Vietnamese coriander or Vietnamese mint, is an herbaceous tender perennial whose leaves are used extensively in Vietnamese cooking to flavor soups, stews, and salads. Leaves have a coriander-like smell and a spicy, pungent, hot peppery flavor. Additional common names for this plant include rau ram, Laska leaf, Cambodian mint, daun kesom, phak phai and chi krasang tomhom. Leaf undersides are tinged with burgundy-red. White flowers bloom in late summer, but bloom infrequently in cool climates. Young leaves are used raw or cooked as a flavoring. Add young leaves to mixed salads or cook (sometimes as a late addition) with rice or vegetables, soups or stews (flavoring is destroyed by prolonged cooking).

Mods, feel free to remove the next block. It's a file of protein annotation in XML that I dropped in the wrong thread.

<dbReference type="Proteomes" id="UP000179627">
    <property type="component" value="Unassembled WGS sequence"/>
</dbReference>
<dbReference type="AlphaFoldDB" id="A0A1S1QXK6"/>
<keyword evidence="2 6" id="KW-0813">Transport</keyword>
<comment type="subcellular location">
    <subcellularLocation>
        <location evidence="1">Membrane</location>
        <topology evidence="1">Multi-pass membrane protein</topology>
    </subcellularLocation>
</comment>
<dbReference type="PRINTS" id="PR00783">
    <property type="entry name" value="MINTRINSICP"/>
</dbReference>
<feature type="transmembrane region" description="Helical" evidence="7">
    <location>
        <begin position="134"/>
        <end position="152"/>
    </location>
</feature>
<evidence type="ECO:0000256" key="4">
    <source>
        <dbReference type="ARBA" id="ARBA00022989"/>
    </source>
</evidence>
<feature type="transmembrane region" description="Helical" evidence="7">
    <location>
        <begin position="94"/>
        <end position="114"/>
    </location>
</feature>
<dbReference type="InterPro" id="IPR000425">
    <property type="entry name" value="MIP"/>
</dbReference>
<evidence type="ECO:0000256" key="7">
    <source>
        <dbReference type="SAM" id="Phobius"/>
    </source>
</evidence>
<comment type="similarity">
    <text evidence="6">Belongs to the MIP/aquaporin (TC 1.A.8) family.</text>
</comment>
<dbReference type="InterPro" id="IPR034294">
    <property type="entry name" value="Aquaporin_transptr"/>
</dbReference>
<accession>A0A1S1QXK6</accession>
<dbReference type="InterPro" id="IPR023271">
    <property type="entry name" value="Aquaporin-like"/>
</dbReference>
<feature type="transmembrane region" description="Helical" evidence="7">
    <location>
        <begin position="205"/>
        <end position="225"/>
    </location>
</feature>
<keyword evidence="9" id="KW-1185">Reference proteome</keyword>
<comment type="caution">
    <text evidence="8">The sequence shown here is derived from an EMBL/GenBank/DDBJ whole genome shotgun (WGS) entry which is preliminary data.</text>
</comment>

Plants prefer boggy soils including ones with some standing water. Best in part shade, but tolerates full sun as long as ample soil moisture and good air circulation are present.
- Full Sun
- Partial Sun
- Partial Shade
Bushy, mounded habit.
Green leaves with chestnut-hued markings.
White flowers bloom late summer.
- Tolerant of Wet Locations
- Container Use
- Cut/Dried Flower